Economic Impact of UC Startups Following the Passage of the Bayh-Dole Act

Sunday, 15 February 2015
Exhibit Hall (San Jose Convention Center)
Rebecca Stanek-Rykoff, University of California Office of the President, Oakland, CA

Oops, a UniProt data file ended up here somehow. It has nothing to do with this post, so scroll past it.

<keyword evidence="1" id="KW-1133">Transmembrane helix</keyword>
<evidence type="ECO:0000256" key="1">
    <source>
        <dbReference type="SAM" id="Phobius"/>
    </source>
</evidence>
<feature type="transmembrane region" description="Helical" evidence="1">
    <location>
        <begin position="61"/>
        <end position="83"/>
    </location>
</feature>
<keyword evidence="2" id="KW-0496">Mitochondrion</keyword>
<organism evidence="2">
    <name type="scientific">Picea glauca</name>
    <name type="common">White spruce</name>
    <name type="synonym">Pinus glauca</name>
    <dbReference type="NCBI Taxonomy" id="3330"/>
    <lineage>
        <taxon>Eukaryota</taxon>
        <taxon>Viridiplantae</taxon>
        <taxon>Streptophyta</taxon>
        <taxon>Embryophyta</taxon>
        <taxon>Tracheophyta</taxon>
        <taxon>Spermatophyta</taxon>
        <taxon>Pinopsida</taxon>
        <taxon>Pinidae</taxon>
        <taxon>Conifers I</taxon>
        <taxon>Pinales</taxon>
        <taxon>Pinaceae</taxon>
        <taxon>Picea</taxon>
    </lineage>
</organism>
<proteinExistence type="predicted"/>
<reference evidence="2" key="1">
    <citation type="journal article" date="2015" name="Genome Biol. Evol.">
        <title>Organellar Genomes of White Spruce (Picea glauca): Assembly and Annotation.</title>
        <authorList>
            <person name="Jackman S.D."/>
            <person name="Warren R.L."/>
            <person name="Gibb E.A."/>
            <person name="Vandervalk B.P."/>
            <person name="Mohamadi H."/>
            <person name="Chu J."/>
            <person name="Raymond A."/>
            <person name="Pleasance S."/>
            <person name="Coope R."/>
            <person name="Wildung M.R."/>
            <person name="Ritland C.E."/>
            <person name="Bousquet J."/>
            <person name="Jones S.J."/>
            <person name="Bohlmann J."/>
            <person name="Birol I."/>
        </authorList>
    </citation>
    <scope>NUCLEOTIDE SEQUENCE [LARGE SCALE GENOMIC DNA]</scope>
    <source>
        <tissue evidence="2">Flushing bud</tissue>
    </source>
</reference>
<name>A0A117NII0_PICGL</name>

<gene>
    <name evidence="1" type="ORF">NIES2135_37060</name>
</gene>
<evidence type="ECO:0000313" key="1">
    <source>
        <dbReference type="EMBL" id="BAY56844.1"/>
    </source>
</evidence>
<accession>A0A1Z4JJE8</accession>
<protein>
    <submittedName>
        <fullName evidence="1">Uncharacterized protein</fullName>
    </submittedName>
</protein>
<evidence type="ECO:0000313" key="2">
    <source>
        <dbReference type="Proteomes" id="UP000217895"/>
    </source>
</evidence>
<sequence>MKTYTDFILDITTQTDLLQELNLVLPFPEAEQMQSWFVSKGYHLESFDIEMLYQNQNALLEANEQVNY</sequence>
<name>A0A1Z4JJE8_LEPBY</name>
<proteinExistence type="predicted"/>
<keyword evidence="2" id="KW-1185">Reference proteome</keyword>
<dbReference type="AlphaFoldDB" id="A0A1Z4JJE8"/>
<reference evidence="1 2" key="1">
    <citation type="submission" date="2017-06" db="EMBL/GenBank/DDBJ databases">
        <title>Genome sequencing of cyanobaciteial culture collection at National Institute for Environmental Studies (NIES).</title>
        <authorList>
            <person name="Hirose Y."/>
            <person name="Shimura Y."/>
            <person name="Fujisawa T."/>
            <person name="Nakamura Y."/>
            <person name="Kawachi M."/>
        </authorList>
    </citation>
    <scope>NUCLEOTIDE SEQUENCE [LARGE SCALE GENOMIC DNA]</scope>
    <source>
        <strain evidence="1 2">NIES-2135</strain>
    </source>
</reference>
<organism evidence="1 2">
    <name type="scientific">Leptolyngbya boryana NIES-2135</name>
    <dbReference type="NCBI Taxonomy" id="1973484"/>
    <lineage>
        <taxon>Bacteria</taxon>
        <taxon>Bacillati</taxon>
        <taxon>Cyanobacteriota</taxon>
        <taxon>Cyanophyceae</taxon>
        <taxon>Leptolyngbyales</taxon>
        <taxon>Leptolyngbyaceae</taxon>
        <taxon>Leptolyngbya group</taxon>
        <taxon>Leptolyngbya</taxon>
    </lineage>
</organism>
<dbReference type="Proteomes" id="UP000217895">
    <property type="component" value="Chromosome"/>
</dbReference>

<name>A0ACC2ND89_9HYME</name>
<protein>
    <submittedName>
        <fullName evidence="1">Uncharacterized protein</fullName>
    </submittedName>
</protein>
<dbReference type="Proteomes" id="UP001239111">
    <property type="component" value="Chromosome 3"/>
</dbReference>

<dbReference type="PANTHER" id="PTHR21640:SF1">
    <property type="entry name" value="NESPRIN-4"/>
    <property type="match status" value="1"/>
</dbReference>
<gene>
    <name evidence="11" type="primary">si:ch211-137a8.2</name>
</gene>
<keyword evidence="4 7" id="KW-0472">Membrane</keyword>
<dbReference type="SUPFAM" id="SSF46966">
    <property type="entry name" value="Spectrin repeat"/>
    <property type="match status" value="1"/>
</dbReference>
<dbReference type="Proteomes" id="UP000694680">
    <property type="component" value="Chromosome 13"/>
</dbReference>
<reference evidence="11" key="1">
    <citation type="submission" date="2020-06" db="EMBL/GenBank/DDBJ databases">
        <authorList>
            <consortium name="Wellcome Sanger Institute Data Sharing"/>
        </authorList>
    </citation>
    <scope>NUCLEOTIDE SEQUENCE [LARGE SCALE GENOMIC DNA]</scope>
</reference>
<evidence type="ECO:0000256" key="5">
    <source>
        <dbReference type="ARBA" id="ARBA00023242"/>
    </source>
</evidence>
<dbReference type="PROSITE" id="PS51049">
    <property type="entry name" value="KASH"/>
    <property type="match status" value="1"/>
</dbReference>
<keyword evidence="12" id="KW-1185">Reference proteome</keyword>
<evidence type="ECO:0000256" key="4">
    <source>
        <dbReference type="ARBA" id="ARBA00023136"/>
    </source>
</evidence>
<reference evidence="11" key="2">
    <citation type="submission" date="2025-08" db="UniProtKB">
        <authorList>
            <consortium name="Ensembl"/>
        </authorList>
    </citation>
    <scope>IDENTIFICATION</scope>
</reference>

Background: Following the passage of the Patent and Trademark Law Amendments Act of 1980, commonly known as the Bayh-Dole Act, the University of California began actively patenting and managing inventions made in the course of federally funded research.  Since 1980, UC has seen a steady increase in the number of disclosed inventions, U.S. patented technologies, active licenses and number of startup companies formed based on UC assigned inventions. As defined by the University of California, a UC startup is a legally organized or incorporated company whose formation depended on the acquisition of rights to UC’s interest in at least one disclosed UC technology, where (a) the company first acquired such rights during the fiscal year under one or more licenses, options, or letters of intent (from UC or from an interinstitutional agreement partner managing a co-owned technology) or under an agreement with a licensee (such as an investment or holding company); (b) the company was founded to develop products and services based on the disclosed UC technology(ies); and (c) upon its formation, the company operated independently of any pre-existing company. Data: Data from the UCOP’s Patent Tracking System (PTS) database, Startup Company database, and publicly accessible state and federal records, a census of UC startups was conducted for startups formed since 2000, with a sampling of startups formed between the passage of the Bayh-Dole Act and 2000. This data is then analyzed for direct and indirect impacts on the regional, state, and local economy and impact of the recent economic recession.